On January 15th, Transport for London invited members of the UK bike industry to what it billed as the first Cycling Revolution Forum.
There were no representives from cycling user groups such as the London Cycling Campaign (LCC), just members of the trade, invited on the enticement of an audience with London Mayor Boris Johnson.
The Cycling Revolution Forum was said to be a meeting to compile ideas but in an email to trade-only attendees sent earlier this evening, Chris Mather of Transport for London's SmarterTravel team showed there was a strong commercial reason for the meeting:
"There are immediate opportunities to partner with TfL to support programmes within the Mayor’s Cycling Revolution.
"We are in the process of sharing these opportunities with you so if you haven’t had a call and a presentation sent to you detailing these opportunities, then expect one in the next few days."
That TfL would do this was predicted by a blogger soon after the breakfast briefing.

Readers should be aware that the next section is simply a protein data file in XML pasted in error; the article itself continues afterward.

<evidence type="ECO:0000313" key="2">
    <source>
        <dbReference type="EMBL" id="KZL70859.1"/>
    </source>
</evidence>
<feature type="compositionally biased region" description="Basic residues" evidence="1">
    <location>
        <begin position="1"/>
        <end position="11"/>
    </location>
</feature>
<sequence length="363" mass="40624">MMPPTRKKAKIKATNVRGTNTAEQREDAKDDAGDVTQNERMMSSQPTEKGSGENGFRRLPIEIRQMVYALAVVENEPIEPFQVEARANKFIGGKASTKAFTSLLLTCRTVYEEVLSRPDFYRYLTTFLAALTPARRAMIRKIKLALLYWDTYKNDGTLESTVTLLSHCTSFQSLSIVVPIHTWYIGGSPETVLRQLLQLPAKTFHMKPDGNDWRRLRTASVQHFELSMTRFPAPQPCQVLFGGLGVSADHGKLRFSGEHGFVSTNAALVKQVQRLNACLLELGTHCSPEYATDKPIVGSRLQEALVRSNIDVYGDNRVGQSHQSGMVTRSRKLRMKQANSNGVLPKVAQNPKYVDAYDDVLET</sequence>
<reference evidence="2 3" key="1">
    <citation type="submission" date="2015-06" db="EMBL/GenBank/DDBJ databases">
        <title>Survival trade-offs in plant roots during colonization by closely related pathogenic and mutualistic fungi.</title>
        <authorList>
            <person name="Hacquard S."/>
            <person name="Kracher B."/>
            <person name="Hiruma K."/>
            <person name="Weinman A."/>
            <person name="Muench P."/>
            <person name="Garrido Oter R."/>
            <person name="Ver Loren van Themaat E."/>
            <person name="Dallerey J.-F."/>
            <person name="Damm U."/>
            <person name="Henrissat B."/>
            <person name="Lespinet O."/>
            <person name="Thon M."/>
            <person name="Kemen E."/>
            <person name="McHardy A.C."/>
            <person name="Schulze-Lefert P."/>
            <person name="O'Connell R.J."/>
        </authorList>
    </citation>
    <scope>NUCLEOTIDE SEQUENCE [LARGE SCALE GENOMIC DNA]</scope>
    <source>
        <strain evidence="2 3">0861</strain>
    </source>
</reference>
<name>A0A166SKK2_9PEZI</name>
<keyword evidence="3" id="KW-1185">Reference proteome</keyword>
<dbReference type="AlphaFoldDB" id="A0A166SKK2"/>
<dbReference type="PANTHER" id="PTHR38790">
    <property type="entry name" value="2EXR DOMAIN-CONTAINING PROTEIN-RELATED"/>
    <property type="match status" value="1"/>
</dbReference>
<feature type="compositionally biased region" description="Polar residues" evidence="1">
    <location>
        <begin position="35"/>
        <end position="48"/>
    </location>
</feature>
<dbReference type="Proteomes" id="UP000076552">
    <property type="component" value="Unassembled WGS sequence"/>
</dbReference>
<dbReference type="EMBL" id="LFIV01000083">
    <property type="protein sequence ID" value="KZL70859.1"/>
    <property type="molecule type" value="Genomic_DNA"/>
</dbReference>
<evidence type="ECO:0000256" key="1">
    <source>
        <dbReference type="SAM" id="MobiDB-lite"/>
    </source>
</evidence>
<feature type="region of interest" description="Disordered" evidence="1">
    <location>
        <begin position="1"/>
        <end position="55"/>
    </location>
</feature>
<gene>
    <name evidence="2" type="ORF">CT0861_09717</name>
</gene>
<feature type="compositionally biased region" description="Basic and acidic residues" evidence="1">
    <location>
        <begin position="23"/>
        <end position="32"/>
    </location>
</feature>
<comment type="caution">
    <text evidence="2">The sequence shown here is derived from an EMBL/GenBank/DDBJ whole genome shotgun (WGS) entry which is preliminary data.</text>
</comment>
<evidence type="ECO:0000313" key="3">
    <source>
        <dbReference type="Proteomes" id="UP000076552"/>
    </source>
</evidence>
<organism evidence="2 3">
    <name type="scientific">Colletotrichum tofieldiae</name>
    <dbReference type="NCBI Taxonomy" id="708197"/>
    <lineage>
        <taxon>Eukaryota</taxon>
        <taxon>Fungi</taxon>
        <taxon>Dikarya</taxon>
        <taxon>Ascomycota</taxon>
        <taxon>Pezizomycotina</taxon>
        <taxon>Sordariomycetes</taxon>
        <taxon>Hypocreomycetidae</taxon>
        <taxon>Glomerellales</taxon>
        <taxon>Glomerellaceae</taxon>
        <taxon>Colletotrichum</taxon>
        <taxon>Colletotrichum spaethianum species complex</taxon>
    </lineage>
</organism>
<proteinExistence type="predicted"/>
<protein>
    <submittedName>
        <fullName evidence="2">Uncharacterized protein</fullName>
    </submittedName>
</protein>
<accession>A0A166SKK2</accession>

"Politicians tend to do this. They'll invite the manufacturers and, in classic US terms, the lobbyists with the money, in order that they can massage their egos enough to tap them for a bit of sponsorship money later.
"If they were to invite the LCC, then unfortunately real solutions costing tax payer money would be voiced and on the table. Then they'd have to publicly and visibly ignore those proposals, which had been aired in a London Assembly sponsored event."
One of the trade members present at the breakfast briefing said the meeting was a "sting operation", with Boris Johnson - a pro-bicycling celebrity - as bait.
"Boris was totally the hook. He was in and out within 20 minutes.
"TfL were very slick [and many of those present at the meeting] fell for the sting. Many were starry-eyed."
Another member of the trade present at the meeting - who admitted he was a little starry-eyed because of the 'Boris effect' - said: "Yes, we were there to be sold to but I don't think this is a bad thing. It's a tremendous opportunity for the bike trade."
Mark Ames of iBikeLondon.blogspot.com said:
"This first breakfast briefing was a thinly veiled attempt to tap up the bike industry for some cash.
"Unless TfL actually engage with the city's cyclists their policies are going to fail. Well intentioned though their ideas might be, there can be no success without the support and input of the end users of any scheme."
TfL has said interest groups will be invited for their own meetings at London's City Hall.